How far this has been done, critics better read than myself must decide. I have endeavoured to speak fairly, to the best of my ability, of such classes of persons as fell in with the course of the narrative, according to such lights as the memoirs of the time afford. The Convent is scarcely a class portrait, but the condition of it seems to be justified by hints in the Port Royal memoirs, respecting Maubuisson and others which Mere Angelique reformed. The intolerance of the ladies at Montauban is described in Madame Duplessis-Mornay’s life; and if Berenger’s education and opinions are looked on as not sufficiently alien from Roman Catholicism, a reference to Froude’s ‘History of Queen Elizabeth’ will show both that the customs of the country clergy, and likewise that a broad distinction was made by the better informed among the French between Calvinism and Protestantism or Lutheranism, in which they included Anglicanism. The minister Gardon I do not consider as representing his class. He is a possibility modified to serve the purposes of the story.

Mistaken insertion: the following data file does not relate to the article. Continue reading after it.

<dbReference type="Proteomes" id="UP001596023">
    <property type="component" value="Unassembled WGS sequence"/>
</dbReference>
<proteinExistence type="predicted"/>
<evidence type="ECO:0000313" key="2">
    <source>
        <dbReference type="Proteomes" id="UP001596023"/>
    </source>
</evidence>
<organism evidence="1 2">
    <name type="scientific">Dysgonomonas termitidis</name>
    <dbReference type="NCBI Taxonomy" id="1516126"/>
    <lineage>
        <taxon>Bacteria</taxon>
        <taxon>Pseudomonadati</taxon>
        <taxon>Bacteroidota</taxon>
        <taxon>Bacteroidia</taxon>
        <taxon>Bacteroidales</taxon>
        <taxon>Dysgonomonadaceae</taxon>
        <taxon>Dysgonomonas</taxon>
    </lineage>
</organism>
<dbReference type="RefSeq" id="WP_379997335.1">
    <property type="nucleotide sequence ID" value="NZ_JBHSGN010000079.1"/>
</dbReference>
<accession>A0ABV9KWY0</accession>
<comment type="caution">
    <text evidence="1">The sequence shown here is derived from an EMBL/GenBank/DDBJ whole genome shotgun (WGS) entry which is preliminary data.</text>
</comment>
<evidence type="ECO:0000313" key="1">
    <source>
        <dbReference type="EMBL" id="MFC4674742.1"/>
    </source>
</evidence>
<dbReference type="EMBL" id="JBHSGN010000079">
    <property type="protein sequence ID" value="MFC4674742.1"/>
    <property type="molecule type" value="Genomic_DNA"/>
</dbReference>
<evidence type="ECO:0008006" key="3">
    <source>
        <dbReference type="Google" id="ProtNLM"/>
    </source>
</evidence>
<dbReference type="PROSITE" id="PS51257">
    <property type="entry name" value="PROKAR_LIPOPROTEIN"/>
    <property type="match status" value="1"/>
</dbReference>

Into historical matters, however, I have only entered so far as my story became involved with them. And here I have to apologize for a few blunders, detected too late for alteration even in the volumes. Sir Francis Walsingham was a young rising statesman in 1572, instead of the elderly sage he is represented; his daughter Frances was a mere infant, and Sir Philip Sidney was not knighted till much later. For the rest, I have tried to show the scenes that shaped themselves before me as carefully as I could; though of course they must not be a presentiment of the times themselves, but of my notion of them.
C. M. Yonge
November 14th, 1868
THE CHAPLET OF PEARLS
THE WHITE AND BLACK RIBAUMONT
Small was the ring, and
small in truth the finger:
What then? the faith was large that dropped it down.
Aubrey De Vere, infant bridal
Setting aside the consideration of the risk, the baby-weddings of the Middle Ages must have been very pretty sights.
So the Court of France thought the bridal of Henri Beranger Eustache de Ribaumont and of Marie Eustacie Rosalie de Rebaumont du Nid-de-Merle, when, amid the festivals that accompanied the signature of the treaty of Cateau-Cabresis, good-natured King Henri II. presided merrily at the union of the little pair, whose unite ages did not reach ten years.